Top Gear’s Rory Reid gets dirty with Ariel!

The BBC’s Top Gear has a new segment called Rory Reid’s Road Trips, and it’s fantastic. In it, the new host takes a long drive through an interesting place while driving an even more interesting vehicle. This time, it’s the Ariel Nomad. Now you’ve surely heard of Ariel, the small British automaker that hand-builds open-air, street-legal cars. They’re best known for the Atom, a super lightweight rocket powered by any number of four-cylinder (or even a V-8!) engines with big, sticky tires and the ability to out-handle supercars. Well, the Nomad is the Atom’s tough cousin.

Built for off-roading adventures, the Nomad is built on a similar skeletal chassis as the Atom, but has big shock absorbers, meaty tires, and tall ground clearance. Though it doesn’t have 4WD, its low curb weight and

sourced four-cylinder with 235 brake horsepower allow the 1,477-pound Nomad to dig its way over any obstacle – including a rally circuit. Oh, and on dry pavement, it’ll hit 60 mph in just 3.4 seconds!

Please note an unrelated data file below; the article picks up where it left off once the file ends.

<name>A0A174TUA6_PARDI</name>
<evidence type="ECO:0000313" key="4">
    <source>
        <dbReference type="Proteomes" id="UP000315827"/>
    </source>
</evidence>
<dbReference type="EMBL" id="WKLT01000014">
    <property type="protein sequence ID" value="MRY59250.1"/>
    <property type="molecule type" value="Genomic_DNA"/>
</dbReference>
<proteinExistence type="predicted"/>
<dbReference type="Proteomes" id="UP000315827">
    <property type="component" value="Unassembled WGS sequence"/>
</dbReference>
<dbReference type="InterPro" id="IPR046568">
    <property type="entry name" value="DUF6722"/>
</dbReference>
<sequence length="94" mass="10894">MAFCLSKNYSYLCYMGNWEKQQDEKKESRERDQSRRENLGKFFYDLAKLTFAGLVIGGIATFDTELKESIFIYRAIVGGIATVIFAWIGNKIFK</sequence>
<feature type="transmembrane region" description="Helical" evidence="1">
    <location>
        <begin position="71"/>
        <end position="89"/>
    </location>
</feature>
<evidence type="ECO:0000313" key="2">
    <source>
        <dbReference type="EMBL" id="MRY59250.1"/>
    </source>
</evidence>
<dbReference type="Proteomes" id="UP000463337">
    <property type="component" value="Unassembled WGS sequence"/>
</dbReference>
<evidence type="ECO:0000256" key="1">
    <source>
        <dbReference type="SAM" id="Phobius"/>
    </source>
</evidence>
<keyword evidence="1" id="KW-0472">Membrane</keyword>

As Rory Reid finds out, the Nomad is a fantastic drifter, both on the road an on the dirt. It performs even better with the legendary rally driver David Higgins behind the wheel. Reid gets schooled on throwing the Nomads rear around a corner, while the throttle pedal is hammered to the floor. Having a handbrake lever doesn’t hurt either.

So this begs the question: is the Nomad the perfect all-terrain vehicle? Well, before we answer that, it’s important to look at the Nomad’s intended function. It’s lack of 4WD means it isn’t intended for deep mud or rock crawling. Rather, this thing is built for moderate to high-speed blasting. Granted, traction isn’t much of an issue thanks to the engine and transmission being directly over the rear wheels. So yeah, it can probably go 75 percent of place anyone in a Jeep Wrangler is willing to go. And if push comes to shove, the Nomad can be fitted with a Warn recovery winch.

In our eyes, the Ariel Nomad might indeed be one of the best all-terrain vehicles sold today. Its open-air cabin, outrageous power-to-weight ratio, and go-anywhere tires and suspension make it impossible not to want.

Let us know what you think in the comments below.


Mark McNabb
Mark McNabb was a contributor at TopSpeed from 2013 to 2018. Growing up, Mark always had a mind for tinkering on random items throughout his home and dad’s garage, including a 1953 Ford Mainline and 1971 Corvette Stingray.  Read More
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